Downtown construction uncovers hidden gems of Austin’s past
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Cranes and bulldozers are shaping Austin’s future, and at the same time, they are revealing pieces of the city’s past.
An example of the new uncovering the old is an old-fashioned advertisement for Joseph’s Men’s Store on Congress, which was recently made fully visible thanks to the construction of the new J.W. Marriott hotel.
City historian Steve Sadowsky says the Joseph family used the drugstore wall to promote their men's store up the street.
"The Joseph family owned this building from 1910 on and there was drugstore, and that's probably where the refresh yourself and Wrigley's spearmint ads came about," Sadowsky said.
The vintage-feel of the advertisements were so popular at the turn of the century, just a short walk up Congress Avenue and you'll come across another one inside Swift’s Attic.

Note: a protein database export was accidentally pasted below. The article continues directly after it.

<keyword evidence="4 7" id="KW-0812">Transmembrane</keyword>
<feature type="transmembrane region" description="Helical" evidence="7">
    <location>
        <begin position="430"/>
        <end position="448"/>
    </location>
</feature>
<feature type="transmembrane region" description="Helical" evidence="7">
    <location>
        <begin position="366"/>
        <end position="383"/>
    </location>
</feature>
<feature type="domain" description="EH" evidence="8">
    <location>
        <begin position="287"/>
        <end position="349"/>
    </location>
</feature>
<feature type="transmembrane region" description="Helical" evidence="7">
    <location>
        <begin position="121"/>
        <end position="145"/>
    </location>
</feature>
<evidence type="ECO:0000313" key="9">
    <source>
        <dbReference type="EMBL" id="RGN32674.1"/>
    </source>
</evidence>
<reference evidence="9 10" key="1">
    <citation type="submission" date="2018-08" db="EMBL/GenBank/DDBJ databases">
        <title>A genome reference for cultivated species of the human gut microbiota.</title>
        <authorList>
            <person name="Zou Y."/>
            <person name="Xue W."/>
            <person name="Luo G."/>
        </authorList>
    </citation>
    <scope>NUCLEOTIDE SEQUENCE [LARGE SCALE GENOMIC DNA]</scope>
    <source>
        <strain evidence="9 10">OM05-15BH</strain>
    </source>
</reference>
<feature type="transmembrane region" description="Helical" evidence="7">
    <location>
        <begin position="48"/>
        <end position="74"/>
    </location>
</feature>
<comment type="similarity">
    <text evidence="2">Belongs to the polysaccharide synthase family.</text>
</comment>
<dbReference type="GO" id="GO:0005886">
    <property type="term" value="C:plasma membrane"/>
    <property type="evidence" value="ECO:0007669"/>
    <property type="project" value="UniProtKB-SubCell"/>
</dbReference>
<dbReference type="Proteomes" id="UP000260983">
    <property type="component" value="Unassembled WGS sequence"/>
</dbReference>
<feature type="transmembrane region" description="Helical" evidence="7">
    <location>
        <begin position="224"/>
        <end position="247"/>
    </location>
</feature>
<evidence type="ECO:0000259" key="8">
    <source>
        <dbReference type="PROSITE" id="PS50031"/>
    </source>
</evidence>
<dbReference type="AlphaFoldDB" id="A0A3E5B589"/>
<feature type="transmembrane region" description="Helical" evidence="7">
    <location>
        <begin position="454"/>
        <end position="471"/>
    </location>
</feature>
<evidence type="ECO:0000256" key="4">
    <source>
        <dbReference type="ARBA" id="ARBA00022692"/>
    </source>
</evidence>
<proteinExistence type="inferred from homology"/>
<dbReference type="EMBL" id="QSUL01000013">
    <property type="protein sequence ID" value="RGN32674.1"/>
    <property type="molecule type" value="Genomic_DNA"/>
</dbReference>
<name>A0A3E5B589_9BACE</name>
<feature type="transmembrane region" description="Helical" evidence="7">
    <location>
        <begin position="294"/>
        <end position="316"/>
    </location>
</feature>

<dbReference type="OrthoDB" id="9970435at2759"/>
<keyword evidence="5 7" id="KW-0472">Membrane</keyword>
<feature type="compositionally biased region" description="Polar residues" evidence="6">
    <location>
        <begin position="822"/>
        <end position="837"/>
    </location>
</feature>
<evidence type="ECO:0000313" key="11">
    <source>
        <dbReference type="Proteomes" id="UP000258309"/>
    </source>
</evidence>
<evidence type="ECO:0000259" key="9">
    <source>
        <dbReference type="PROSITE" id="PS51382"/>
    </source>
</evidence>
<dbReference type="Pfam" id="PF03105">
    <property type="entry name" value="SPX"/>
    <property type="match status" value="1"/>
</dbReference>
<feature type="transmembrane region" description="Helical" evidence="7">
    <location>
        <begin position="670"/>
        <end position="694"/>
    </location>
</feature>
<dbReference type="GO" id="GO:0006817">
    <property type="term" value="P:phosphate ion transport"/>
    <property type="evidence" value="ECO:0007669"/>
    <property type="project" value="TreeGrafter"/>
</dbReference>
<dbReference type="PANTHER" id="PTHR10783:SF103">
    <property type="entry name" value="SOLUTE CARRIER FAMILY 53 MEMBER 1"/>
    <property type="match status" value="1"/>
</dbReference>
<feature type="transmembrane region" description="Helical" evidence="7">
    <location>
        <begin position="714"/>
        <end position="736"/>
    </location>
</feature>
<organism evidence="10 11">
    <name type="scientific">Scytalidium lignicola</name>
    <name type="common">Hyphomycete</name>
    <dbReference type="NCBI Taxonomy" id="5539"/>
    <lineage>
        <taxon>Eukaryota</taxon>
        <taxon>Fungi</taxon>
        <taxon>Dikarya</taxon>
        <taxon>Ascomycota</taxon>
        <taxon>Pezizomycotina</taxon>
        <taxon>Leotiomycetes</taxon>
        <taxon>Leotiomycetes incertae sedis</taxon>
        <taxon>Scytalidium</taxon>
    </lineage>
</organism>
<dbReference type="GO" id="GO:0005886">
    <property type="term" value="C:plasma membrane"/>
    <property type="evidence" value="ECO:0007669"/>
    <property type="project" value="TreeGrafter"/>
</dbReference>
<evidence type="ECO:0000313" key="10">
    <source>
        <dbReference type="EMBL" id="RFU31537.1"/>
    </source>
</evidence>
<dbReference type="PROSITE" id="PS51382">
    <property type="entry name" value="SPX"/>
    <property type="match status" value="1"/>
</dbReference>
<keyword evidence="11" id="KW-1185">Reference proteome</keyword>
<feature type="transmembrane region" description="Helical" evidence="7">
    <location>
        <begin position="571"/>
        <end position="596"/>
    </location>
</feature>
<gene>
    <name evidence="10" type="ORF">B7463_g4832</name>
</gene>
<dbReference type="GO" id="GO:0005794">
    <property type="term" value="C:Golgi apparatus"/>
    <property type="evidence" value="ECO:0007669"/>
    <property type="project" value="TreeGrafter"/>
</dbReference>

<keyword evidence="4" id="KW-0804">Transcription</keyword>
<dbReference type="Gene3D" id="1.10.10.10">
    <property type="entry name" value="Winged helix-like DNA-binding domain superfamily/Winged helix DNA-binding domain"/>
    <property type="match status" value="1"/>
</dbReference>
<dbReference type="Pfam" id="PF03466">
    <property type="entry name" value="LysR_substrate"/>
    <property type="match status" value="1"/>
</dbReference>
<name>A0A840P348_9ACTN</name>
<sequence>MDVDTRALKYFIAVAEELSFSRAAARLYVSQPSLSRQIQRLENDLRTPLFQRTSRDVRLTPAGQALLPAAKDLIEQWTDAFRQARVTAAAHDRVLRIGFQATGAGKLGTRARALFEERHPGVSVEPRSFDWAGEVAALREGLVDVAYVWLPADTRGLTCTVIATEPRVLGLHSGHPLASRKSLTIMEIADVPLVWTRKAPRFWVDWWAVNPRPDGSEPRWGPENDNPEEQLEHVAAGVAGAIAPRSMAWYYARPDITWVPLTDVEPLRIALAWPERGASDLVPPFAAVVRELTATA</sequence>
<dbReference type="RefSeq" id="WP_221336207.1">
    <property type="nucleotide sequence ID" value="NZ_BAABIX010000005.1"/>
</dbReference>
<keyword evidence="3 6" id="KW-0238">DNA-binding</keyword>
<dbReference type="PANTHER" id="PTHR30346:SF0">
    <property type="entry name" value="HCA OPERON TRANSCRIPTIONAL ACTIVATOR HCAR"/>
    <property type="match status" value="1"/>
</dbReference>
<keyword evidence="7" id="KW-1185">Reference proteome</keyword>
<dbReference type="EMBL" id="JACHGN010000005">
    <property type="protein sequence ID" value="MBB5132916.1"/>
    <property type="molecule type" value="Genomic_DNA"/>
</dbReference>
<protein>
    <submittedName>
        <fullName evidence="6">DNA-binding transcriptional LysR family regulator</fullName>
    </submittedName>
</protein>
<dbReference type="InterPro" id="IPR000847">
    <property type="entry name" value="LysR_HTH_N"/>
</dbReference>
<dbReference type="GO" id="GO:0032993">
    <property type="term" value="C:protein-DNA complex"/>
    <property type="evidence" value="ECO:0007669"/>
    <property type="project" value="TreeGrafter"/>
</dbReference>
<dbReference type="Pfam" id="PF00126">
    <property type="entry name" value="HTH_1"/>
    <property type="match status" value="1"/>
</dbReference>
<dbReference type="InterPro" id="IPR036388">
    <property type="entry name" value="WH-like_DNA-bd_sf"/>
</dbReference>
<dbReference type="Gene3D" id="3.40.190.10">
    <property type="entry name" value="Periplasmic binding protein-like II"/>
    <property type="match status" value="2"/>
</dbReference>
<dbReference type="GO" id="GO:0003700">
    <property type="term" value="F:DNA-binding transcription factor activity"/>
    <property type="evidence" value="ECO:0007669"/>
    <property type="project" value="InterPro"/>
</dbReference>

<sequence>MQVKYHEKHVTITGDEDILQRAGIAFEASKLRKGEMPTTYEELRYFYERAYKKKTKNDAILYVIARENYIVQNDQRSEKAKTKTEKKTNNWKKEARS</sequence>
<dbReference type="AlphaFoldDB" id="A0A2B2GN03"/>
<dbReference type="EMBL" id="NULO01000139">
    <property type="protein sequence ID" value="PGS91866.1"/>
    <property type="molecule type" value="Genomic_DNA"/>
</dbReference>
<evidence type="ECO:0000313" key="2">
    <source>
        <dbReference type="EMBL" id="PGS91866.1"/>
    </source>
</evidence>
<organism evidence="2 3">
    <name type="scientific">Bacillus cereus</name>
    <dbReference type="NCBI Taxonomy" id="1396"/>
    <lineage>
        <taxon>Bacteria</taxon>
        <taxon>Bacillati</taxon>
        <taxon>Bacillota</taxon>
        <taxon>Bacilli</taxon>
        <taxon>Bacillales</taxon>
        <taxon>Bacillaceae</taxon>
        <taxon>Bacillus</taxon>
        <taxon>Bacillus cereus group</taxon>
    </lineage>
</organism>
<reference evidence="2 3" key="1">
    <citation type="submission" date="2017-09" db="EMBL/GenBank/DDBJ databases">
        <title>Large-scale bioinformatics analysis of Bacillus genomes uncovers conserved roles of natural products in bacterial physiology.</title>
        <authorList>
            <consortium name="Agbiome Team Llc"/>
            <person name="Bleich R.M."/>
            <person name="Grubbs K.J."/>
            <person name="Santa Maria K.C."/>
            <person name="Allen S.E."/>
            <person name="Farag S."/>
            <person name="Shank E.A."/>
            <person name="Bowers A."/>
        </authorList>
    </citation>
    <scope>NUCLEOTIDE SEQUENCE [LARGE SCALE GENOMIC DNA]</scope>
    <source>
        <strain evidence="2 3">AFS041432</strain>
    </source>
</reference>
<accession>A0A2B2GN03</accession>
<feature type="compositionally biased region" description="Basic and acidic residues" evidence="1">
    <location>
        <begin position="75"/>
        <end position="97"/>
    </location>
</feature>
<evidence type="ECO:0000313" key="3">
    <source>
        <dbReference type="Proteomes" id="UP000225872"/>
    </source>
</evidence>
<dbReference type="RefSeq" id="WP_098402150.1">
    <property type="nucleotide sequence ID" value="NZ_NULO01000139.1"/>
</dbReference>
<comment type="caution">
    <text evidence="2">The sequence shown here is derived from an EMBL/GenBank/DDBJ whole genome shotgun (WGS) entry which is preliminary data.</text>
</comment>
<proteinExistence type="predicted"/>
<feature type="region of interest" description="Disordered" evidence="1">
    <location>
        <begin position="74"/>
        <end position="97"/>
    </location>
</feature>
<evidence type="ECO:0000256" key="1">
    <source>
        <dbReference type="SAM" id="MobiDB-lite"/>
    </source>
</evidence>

When Swift's Attic moved in above the Elephant Room, they uncovered an ad for the Sun Set Central railroad and decided to keep it.
"We can't think this up. Truth is stranger than fiction, so much history it took 105 years to have this kind of character, we just really lucked out," C.K. Chin with Swift’s Attic said.
The Dress Shop downstairs from Swift’s Attic also kept its ad half visible, a decision completely up to the business owner. Sadowsky said the city doesn’t protect murals or advertisements.
Right now, they are just bits of history that could only be o display for a little while longer.